St. Patrick’s Day in Boston

Corned beef, cabbage, and Irish soda bread are essential parts of most Americans’ St. Patrick’s Day celebrations. What what is Irish soda bread? Per the Institute of Culinary Education, most purists insist that soda bread has just four ingredients: flour, salt, baking soda and buttermilk.

The New York Times notes that, while there have been lots of variations on soda bread, in Ireland, soda bread “tends to be plainer and more restrained.”

According to Abagail’s Bakery, “Irish Soda Bread is a traditional product of a poor country,” hence its simple and basic ingredients. The cross, cut on top of the bread, was “to ward off the devil and protect the household.” Families in Ireland in the 1800s lived in isolated farmhouses where most kitchens had only open hearths, not ovens, so the breads that developed were baked on griddles or in large three-legged black iron pots over fires. This resulted in tender and dense bread with a hard crust. The bread was very perishable, so it was made every few days and eaten with the main meal, not as a dessert.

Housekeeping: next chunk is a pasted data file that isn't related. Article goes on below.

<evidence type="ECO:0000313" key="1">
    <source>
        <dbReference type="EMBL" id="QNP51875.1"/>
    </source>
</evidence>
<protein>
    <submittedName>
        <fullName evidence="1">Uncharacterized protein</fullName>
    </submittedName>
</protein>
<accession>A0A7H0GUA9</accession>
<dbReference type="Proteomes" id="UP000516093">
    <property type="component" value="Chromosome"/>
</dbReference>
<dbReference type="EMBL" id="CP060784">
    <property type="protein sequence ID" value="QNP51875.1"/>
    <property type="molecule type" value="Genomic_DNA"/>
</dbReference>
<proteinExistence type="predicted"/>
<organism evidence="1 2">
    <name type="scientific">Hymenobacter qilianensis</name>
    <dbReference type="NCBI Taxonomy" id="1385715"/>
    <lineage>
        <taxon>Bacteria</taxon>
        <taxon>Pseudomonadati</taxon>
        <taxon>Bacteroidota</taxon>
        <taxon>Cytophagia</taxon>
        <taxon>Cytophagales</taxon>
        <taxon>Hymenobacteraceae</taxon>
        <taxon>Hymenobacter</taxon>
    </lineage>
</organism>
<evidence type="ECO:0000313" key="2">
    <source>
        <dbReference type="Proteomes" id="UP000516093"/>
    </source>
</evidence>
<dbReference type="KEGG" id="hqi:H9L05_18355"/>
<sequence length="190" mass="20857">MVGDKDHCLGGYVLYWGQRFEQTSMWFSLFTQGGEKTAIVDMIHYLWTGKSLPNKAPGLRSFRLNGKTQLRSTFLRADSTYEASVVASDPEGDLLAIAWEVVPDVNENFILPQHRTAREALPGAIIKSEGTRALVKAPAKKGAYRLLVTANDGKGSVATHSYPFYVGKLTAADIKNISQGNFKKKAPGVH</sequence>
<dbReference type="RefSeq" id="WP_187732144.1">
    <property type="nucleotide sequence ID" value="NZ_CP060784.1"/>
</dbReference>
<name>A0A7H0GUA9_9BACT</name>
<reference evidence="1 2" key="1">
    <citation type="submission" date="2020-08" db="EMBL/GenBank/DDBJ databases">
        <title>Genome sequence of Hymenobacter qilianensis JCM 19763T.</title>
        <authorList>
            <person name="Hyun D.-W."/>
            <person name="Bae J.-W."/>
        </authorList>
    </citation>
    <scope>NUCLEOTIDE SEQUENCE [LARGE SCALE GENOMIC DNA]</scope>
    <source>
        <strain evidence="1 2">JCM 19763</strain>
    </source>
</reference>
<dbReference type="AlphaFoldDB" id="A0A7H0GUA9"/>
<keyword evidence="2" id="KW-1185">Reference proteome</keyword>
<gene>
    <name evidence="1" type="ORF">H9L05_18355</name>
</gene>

Soda bread doesn’t date back to the days of St. Patrick by the way – Saint Patrick’s era was around the year 400 AD. The Society For the Preservation of Soda Bread (it’s actually a real organization!) says that Native Americans were the first to use soda ash to leaven bread, and soda bread was introduced to the U.K. in the 1830s. As for the simple ingredients, they say, “Flour, salt, baking soda, buttermilk: Anything else added makes it a ‘Tea Cake!'”

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